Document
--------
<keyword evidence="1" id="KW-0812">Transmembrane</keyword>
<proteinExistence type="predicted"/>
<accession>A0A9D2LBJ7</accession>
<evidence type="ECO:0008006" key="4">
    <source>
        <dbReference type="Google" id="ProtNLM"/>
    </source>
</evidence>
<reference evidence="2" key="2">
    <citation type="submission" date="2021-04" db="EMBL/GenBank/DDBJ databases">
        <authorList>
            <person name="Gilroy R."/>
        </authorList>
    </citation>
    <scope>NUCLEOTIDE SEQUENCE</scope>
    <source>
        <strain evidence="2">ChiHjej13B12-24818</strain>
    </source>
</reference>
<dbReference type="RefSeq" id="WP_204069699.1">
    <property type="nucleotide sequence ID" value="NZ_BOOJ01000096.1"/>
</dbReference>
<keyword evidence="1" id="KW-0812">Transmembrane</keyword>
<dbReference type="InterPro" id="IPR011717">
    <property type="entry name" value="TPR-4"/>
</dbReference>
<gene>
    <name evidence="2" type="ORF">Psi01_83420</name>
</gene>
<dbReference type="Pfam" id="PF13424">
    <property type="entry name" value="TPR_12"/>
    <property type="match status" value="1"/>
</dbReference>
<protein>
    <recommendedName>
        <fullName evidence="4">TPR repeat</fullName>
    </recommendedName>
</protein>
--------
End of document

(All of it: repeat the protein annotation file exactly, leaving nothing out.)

<keyword evidence="1" id="KW-0812">Transmembrane</keyword>
<proteinExistence type="predicted"/>
<accession>A0A9D2LBJ7</accession>
<evidence type="ECO:0008006" key="4">
    <source>
        <dbReference type="Google" id="ProtNLM"/>
    </source>
</evidence>
<reference evidence="2" key="2">
    <citation type="submission" date="2021-04" db="EMBL/GenBank/DDBJ databases">
        <authorList>
            <person name="Gilroy R."/>
        </authorList>
    </citation>
    <scope>NUCLEOTIDE SEQUENCE</scope>
    <source>
        <strain evidence="2">ChiHjej13B12-24818</strain>
    </source>
</reference>
<dbReference type="RefSeq" id="WP_204069699.1">
    <property type="nucleotide sequence ID" value="NZ_BOOJ01000096.1"/>
</dbReference>
<keyword evidence="1" id="KW-0812">Transmembrane</keyword>
<dbReference type="InterPro" id="IPR011717">
    <property type="entry name" value="TPR-4"/>
</dbReference>
<gene>
    <name evidence="2" type="ORF">Psi01_83420</name>
</gene>
<dbReference type="Pfam" id="PF13424">
    <property type="entry name" value="TPR_12"/>
    <property type="match status" value="1"/>
</dbReference>
<protein>
    <recommendedName>
        <fullName evidence="4">TPR repeat</fullName>
    </recommendedName>
</protein>